[Tuesday, Nov. 28] Right now I’m in the Reading Room of Clore Gallery, an annex of the Tate Gallery. It’s a grey, misty day outside. I’ve had an emotionally and psychically exhausting last two days. I left Abi’s flat in Wood Green in a rush this morning at 9:00, just after she left for work. Backtracking, here’s the story:

About Saturday, Nov. 25: Well, I’ve said most of that in the last entry, but to embellish: Dinner with Abi & Tass was a bit awkward because Tass turned out to be a well-read, soft-spoken guy—a bit of a pedant, but there was a certain tension underneath. He rolled his own cigarettes and disparaged bourgeois habits. Apparently I said all the wrong things, but he remained tacit (no pun intended). After supper we all went back to Abi’s and I went straight to bed. Tass slept with Abi in her bed. In the morning…

About Sunday, Nov. 26: They drove me in Abi’s car to Highbury and Islington station where I caught the Tube down to Euston. I walked over and photographed Stanhope Street, then stopped into a pub off Redhill Street, had two pints, and walked on to Regent’s Park. I strolled through the park on a cool, clear day … children playing, parents walking them by the zoo, couples snuggling up together … I got down to Baker Street toward the Marble Arch. Being Sunday, I decided to go over to Speaker’s Corner and milled about with the crowd and got an earful of nonsense. I chatted with a girl from Boston who’s celebrating her 20th birthday today (the 28th). After Speaker’s Corner, I took the Tube to Charring Cross and came up at Trafalgar Square. I went into the National Portrait Gallery and saw “Choosing” —it’s beautiful (pictured above right). I also saw a self-portrait of Watts. After, I walked up Covent Garden and took the Tube back to Wood Green by around 6:00. Abi stayed at Tass’s in South London Sunday, but I called over there to tell them I got back all right. I walked down to Wood Green High Street and bought a kebab sandwich for supper and cans of Stella at an off-license. That night I cozied up to keep warm, watched some television and went to bed.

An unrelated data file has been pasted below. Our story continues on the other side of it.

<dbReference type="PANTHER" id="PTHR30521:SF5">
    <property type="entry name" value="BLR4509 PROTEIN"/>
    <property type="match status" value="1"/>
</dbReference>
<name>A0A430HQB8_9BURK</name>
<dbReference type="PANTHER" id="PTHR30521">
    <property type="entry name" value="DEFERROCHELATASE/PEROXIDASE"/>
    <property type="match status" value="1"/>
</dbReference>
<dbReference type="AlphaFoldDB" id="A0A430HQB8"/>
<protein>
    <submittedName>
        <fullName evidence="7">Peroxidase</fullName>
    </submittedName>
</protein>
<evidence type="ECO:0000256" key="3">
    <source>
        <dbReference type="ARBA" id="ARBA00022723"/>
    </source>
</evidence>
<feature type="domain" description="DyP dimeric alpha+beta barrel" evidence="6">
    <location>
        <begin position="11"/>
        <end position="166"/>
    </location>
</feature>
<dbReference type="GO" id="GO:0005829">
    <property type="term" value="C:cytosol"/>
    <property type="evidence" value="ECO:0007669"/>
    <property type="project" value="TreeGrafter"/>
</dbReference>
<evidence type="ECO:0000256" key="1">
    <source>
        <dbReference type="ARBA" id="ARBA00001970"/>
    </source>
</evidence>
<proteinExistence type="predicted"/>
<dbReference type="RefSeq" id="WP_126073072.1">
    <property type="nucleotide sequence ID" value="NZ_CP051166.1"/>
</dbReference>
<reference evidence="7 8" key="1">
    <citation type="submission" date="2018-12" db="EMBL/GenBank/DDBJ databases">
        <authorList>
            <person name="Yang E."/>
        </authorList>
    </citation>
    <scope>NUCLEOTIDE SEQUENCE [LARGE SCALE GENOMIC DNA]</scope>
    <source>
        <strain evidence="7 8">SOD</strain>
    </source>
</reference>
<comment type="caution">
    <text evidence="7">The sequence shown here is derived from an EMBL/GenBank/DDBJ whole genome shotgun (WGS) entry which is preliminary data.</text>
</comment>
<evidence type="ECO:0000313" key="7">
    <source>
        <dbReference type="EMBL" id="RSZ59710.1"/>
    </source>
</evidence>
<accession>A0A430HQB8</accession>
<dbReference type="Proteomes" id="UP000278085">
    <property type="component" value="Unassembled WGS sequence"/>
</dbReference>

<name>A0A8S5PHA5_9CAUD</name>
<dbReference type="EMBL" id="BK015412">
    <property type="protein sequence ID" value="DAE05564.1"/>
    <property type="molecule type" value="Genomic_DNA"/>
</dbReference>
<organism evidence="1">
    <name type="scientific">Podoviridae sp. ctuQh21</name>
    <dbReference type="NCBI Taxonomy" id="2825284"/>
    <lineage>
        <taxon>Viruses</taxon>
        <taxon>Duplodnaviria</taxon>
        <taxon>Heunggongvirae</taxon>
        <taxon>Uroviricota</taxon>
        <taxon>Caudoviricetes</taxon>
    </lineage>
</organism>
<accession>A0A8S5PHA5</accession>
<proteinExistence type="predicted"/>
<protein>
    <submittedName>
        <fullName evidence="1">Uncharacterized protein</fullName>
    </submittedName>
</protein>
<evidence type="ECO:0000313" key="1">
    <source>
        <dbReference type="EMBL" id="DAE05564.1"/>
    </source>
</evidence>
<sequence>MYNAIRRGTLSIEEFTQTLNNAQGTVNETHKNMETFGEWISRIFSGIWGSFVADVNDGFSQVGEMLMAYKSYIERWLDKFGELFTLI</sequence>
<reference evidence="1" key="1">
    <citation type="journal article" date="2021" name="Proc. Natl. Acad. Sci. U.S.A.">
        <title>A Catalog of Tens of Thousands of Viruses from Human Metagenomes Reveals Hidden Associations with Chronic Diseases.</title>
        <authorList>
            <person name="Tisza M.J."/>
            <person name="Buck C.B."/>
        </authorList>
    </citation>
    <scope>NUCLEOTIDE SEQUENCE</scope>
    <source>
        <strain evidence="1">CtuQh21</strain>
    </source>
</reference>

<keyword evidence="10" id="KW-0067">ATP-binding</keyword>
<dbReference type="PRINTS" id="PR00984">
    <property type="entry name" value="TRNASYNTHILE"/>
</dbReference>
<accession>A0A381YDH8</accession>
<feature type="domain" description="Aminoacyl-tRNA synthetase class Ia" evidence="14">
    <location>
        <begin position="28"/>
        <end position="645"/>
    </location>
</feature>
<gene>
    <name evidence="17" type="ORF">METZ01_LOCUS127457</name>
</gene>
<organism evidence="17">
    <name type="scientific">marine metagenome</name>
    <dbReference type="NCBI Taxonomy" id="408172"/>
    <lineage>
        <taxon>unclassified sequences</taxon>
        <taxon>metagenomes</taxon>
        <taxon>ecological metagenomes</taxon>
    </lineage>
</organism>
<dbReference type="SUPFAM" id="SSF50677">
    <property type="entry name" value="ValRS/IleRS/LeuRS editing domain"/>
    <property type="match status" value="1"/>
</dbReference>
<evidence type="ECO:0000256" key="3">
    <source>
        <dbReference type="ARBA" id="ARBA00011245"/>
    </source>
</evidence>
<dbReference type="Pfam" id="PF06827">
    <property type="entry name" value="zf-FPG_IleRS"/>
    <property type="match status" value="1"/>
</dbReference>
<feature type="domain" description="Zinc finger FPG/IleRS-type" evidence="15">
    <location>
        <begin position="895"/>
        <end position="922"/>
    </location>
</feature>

About Monday, Nov. 27: My 30th birthday started off well, but didn’t end that way. I’d called Joy Melville on Sunday night and we agreed to meet at Waterloo station at 10:30 Monday morning. So I got up early, bathed and dressed and got to Waterloo by 10:15. There was a bit of a mix-up finding her, but I got my bearings and saw her car outside on the street by platform #4. She drove us to her place in Clapham. I showed her the script, she made coffee and lit a gas fire and we talked for a little over an hour about Nelly, Godwin, Watts, and everything related to the story. I told her about Dr. Hinton’s attempts to save Cameron House and she took down his address. She corrected some bits of the script involving class and diction, and I made a mental note to go over those more critically at rewrite. She seemed pleased with the idea about a film, and when I mentioned that I thought Maggie Smith would make a good Julia Margaret Cameron, she said her sister is good friends with “Maggie” and thought she’d be too pretty to play the dumpy-faced Aunt Julia. We both agreed that Vanessa Redgrave, in her younger days, would have made a marvelous Nelly. At around noon or 1:00, she drove me to Waterloo Bridge and I walked across the river to Covent Garden. I wanted to see the Theatre Museum, but it was shut for the day. I had a ploughman’s at a pub near Long Acre in Bow Street with two or three pints of Bitter. From there I got it in my head to go to the Victoria & Albert Museum, which was open, and didn’t see much there I liked, the lighting was all wrong—though the costume exhibits weren’t too bad [a lot of students there sketching]. Out of curiosity, I walked down Cromwell Road to Queen’s Gate Mews to see if David Puttnam was in at Enigma Productions. I found the place and went straight in. There was an attractive brunette secretary and another gentleman there. I said I’d come to see Mr. Puttnam, that I had with me the first draft of a screenplay on Ellen Terry that I knew he’d be interested in. The gentleman told me that “David” wasn’t in and that Enigma was up to their ears in scripts. I showed Colin Vaines [the gentleman] my script and he breezed through it, asking if I had an agent who’d refer me. I said I was a first-time screenwriter and had a property I knew they’d be interested in. “I believe in impertinence and pluck, like Mr. Putnam’s.” The guy seemed amused. He offered to take my script and read it when he had a chance, but I said I couldn’t leave it because it’s a working first draft. I said I could send him a treatment when I returned to the States and he gave me his card. As I left I said: “Don’t forget, this will be Enigma Productions’ 1995 Academy Award winner!” They seemed amused. I was feeling like I could do anything after that sort of day [Ms. Melville is meeting the Weares on Saturday and they will discuss my idea of an Ellen Terry film.]